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5 Tips for Improving Your Credit Score

5 Tips for Improving Credit Score
Feb 22, 2021
By Madison Lee
Under:
  • Press
  • More on The Movement

Wisconsin's credit unions help their members make the most of their money. If improving your credit score is a goal, they have some strategies to help you succeed. 

"Bad credit can prevent people from getting approved for loans, credit cards, or even jobs," said Brett Thompson, President and CEO for The Wisconsin Credit Union League. "While there is no one fast way to raise your credit score, there are steps you can take right now to start raising and rebuilding your credit." 

Five Ways To Improve Your Credit Score

  1.  Pay your bills on time. Once you are 30 days late, a creditor can report your late payment to the credit bureaus, and the late payment can remain on your credit reports for up to seven years. Setting up automatic payments is a great way to pay your bills on time. 

  2. Open new credit accounts only as needed.  When you plan to apply for a significant new credit product, such as a mortgage, you should avoid applying for other new credit products several months prior in order to keep your score as high as possible.

  3. Don't close unused credit cards. When you close an old or unused credit card, you are essentially wiping away some of your available credit, which would increase your credit utilization ratio, and negatively affect your credit score.

  4. Use credit monitoring to check your progress. Credit monitoring and credit score monitoring services are available through credit unions, banks, credit card companies, credit bureaus, and independent providers. These services provide 24/7 monitoring of your credit score and alert you to possible fraud and identity theft.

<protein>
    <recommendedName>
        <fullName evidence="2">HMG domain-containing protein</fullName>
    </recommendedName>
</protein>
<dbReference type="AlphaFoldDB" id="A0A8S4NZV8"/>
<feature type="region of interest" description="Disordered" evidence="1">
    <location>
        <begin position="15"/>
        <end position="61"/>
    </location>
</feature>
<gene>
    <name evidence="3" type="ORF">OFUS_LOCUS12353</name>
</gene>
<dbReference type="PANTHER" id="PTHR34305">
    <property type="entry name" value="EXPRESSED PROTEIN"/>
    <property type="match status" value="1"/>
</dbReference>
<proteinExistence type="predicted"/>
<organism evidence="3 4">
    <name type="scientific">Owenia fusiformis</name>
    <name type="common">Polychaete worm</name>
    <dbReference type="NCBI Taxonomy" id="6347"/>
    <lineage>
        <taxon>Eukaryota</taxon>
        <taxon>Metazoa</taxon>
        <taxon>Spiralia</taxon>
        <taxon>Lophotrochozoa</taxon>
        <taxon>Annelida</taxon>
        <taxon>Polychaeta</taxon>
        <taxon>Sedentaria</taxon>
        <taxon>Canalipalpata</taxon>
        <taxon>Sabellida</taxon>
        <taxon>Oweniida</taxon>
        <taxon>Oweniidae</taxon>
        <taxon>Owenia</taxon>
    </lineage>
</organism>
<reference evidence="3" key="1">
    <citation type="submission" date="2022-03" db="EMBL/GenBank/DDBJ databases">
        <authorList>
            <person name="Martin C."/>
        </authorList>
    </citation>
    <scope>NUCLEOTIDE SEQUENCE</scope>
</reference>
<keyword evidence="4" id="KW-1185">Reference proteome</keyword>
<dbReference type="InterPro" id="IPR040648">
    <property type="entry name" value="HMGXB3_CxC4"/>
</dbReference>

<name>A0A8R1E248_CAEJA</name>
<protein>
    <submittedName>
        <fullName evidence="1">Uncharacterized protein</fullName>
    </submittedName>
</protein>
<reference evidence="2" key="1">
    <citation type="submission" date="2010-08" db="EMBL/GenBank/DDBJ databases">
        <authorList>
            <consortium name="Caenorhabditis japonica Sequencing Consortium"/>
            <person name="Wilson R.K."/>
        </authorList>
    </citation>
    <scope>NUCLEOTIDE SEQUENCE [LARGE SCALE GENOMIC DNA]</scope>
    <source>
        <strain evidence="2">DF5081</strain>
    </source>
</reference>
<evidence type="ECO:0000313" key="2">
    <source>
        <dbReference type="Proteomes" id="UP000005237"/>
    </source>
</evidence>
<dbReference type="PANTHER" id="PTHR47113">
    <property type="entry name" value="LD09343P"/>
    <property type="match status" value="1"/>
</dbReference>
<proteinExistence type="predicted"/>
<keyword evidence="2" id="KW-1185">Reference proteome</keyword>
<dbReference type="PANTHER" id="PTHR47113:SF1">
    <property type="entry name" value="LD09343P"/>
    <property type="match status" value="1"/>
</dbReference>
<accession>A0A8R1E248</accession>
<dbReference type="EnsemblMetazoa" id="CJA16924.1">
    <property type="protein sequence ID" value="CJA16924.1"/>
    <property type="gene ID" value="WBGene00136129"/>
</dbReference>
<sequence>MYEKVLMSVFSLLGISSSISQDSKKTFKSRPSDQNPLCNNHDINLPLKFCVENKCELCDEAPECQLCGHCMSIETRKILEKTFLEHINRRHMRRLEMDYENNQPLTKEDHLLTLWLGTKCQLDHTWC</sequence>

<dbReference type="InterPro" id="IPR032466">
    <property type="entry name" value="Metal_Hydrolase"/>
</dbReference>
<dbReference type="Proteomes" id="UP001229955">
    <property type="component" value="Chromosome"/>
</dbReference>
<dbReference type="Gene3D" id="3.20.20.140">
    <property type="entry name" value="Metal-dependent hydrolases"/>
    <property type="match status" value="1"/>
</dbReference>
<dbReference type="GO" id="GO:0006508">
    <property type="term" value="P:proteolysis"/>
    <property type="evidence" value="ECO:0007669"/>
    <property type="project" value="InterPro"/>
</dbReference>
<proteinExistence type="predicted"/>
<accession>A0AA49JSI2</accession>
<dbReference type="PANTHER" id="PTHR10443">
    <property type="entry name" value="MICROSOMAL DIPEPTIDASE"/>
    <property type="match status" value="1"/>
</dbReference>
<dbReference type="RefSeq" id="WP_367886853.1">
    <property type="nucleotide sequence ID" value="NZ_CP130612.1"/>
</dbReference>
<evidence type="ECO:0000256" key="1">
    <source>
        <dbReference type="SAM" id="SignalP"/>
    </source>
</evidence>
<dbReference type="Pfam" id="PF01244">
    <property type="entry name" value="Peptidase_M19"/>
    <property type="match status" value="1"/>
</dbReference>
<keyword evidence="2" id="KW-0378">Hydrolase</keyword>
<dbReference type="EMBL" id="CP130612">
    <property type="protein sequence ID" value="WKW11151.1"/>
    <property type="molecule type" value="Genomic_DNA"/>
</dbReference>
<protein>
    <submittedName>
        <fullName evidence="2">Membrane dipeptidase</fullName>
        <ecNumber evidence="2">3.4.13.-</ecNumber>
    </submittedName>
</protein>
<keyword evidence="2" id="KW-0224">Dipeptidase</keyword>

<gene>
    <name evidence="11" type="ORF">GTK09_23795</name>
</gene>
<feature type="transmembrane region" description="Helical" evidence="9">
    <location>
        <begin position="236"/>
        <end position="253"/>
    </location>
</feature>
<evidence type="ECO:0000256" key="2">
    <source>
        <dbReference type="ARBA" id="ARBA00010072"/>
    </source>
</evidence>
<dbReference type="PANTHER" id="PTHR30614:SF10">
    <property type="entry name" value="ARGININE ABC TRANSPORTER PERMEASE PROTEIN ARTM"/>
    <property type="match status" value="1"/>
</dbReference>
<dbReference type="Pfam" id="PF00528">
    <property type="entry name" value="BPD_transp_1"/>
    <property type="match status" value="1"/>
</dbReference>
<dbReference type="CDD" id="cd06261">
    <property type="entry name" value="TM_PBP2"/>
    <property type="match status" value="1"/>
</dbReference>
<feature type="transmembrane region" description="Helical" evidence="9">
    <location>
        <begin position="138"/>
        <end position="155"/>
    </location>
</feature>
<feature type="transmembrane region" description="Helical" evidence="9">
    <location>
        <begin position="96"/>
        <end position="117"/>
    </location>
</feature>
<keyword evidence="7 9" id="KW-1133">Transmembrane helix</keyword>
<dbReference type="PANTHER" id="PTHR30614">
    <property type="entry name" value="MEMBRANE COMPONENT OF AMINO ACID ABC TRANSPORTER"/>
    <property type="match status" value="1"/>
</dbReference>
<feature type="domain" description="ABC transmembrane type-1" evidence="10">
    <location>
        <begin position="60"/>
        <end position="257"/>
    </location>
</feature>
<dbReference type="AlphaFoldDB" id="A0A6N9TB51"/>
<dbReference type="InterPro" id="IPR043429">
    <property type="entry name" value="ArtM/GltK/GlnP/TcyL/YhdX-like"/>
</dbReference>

5. Credit unions have a number of tools to guide you to a better credit score, including personal counseling, small dollar loans, debt consolidations, or refinancing. In 2020, 404 was the average lowest credit score provided a loan at credit unions.

With credit unions, fewer fees mean even more of your money can go toward paying off your debt. Credit unions are member-owned financial cooperatives. This not-for-profit business model allows us to invest earnings back into products and programs that benefit members in the form of fewer fees and lower interest rates. If you're a credit union member trying to improve your credit rating, you can use those savings to pay down your debt, which may help you increase your credit score.

About The Author

Madison Lee is the former publicist for The Creative Company, representing The League.